Critical piece of equipment stolen from Beecher exotic animal shelter

2014-04-19T18:00:00Z 2014-04-20T00:40:11Z Critical piece of equipment stolen from Beecher exotic animal shelterLauri Harvey Keagle lauri.keagle@nwi.com, (219) 852-4311 nwitimes.com

BEECHER | The owner of an exotic animal shelter in Beecher is worried she will not be able to continue caring for the 350 animals entrusted to her after a theft of an essential piece of equipment at the facility.

"Unless people start sending donations, there's no way we're going to be able to do it," Aircolina "Pinky" Janota said.

Janota operates Settler's Pond Animal Shelter on Offner Road. Janota said sometime late Wednesday or early Thursday, someone broke into a barn, cut locks and stole a $17,000 tractor used to feed and water the animals.

"We were robbed like five years ago and it was the same piece of machinery," Janota said.

After that theft, a woman donated a new tractor.

"It was a godsend because there was no way we could have afforded a new one," Janota said.

That donor died in December.

When Janota got the new tractor, "we bought new locks that they said no one could cut through."

That proved not to be the case.

"They cut them like butter and drove it right out of the barn," Janota said.

The tractor had a dump bed which allowed Janota and her volunteers to load bales of hay, 50-pound bags of feed and 125-gallon tanks of water to distribute to the 350 animals in the 10 barns on the 16 acres of property at the shelter.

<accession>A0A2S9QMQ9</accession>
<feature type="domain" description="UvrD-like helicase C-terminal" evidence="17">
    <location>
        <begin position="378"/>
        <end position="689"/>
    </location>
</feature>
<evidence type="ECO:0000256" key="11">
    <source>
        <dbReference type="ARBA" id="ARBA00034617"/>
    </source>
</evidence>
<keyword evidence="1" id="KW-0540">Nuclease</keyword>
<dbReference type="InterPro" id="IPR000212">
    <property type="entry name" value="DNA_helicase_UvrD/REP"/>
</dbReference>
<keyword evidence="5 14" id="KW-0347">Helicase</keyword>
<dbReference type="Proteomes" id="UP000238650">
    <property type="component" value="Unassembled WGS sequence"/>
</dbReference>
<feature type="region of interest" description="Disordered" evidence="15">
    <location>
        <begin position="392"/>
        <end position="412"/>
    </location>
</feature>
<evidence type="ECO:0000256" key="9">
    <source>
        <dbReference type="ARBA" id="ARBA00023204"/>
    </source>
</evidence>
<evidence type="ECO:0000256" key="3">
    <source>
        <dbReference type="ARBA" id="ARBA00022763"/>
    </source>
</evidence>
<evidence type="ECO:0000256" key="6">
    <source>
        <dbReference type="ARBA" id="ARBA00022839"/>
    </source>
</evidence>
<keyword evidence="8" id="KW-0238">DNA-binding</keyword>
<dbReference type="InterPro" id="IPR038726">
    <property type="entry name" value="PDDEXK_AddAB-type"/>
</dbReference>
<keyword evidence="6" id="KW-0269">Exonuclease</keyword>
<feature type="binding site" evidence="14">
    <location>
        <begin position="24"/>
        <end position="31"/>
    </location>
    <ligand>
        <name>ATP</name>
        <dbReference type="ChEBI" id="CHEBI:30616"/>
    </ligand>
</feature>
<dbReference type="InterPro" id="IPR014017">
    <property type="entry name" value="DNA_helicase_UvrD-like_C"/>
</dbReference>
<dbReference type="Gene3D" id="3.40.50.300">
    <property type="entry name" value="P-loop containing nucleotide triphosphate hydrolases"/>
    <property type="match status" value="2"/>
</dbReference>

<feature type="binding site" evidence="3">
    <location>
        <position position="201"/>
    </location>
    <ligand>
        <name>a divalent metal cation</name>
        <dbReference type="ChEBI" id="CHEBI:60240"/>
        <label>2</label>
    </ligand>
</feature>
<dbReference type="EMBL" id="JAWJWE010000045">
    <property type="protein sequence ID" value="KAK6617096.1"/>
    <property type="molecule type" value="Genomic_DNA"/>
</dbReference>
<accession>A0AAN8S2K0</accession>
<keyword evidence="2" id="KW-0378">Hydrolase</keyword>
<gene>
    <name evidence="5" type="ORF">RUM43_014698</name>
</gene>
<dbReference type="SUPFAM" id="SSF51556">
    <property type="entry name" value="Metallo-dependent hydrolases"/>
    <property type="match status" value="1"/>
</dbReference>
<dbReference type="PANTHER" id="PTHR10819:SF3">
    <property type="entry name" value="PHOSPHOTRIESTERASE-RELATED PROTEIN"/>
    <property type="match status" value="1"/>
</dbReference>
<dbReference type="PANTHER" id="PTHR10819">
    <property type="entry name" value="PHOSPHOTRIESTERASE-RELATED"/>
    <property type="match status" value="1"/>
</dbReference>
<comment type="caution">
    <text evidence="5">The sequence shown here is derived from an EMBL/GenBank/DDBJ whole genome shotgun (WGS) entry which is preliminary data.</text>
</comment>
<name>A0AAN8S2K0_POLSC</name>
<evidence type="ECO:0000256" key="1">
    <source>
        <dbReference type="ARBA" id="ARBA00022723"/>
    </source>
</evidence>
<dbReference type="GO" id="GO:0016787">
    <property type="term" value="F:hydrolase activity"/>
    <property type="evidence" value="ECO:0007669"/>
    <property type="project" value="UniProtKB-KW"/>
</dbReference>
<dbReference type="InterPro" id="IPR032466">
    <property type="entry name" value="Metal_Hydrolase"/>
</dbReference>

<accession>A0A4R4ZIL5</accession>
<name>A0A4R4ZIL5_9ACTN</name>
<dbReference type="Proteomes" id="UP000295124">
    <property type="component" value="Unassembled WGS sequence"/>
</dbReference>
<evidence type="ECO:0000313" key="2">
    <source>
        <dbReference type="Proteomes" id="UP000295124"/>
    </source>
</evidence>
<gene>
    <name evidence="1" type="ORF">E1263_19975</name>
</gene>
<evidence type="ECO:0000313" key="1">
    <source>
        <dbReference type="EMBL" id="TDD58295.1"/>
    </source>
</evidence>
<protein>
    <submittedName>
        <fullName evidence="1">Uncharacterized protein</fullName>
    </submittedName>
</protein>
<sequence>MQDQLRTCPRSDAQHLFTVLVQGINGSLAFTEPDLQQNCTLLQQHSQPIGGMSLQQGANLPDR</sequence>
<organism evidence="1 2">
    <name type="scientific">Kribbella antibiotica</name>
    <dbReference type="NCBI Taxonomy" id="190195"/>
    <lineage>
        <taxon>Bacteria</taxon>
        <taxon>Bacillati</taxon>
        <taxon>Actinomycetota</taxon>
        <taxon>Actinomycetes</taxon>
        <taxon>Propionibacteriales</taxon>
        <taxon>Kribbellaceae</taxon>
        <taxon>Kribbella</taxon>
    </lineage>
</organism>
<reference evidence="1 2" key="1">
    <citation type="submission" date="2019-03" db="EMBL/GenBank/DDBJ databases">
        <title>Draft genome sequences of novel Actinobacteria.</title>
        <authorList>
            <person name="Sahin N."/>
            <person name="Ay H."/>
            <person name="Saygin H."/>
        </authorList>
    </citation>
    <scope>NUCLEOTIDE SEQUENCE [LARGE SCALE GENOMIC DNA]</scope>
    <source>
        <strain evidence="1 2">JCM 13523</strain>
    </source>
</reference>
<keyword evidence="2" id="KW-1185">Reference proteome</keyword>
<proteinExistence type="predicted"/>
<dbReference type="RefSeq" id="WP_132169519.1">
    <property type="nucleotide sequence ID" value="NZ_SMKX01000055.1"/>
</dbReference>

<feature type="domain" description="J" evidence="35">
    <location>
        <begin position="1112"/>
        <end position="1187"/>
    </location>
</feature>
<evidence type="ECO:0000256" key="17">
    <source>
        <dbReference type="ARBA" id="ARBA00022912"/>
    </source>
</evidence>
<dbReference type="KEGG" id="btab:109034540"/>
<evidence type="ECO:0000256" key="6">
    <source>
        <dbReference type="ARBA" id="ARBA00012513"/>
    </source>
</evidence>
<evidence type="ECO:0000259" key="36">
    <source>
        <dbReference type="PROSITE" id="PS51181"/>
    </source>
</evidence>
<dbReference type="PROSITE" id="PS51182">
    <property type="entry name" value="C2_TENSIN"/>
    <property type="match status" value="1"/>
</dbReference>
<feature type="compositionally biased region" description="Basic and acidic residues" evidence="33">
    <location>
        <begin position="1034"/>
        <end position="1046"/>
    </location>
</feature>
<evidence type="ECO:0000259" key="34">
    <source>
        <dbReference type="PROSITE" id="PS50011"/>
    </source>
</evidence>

Janota cares for camels, zebras, monkeys, tortoises, kangaroos and other exotic animals as well as domestic and barnyard animals.

Some of the tortoises weigh 150 pounds.

"We used to move the tortoises on (the tractor) to get them out every day," she said. "We had a male volunteer come out yesterday and was able to lift them and get them out."

Janota said all of the exotic animals at the shelter are initially purchased online and transactions are generally made in neighboring states with the seller and purchaser meeting in parking lots.

"People get these 8-foot pythons and think they're cool until they eat a family pet," Janota said. "Then they wind up here."

Janota said she opened a reptile barn last September and by the end of October, it was pushing capacity.

Janota said the shelter "operates on the kindness of others" and needs it now more than ever.

"We're getting a lot of calls from people saying they don't have money to give, but can give their backs," Janota said. "We've only raised about $1,000 since word got out."

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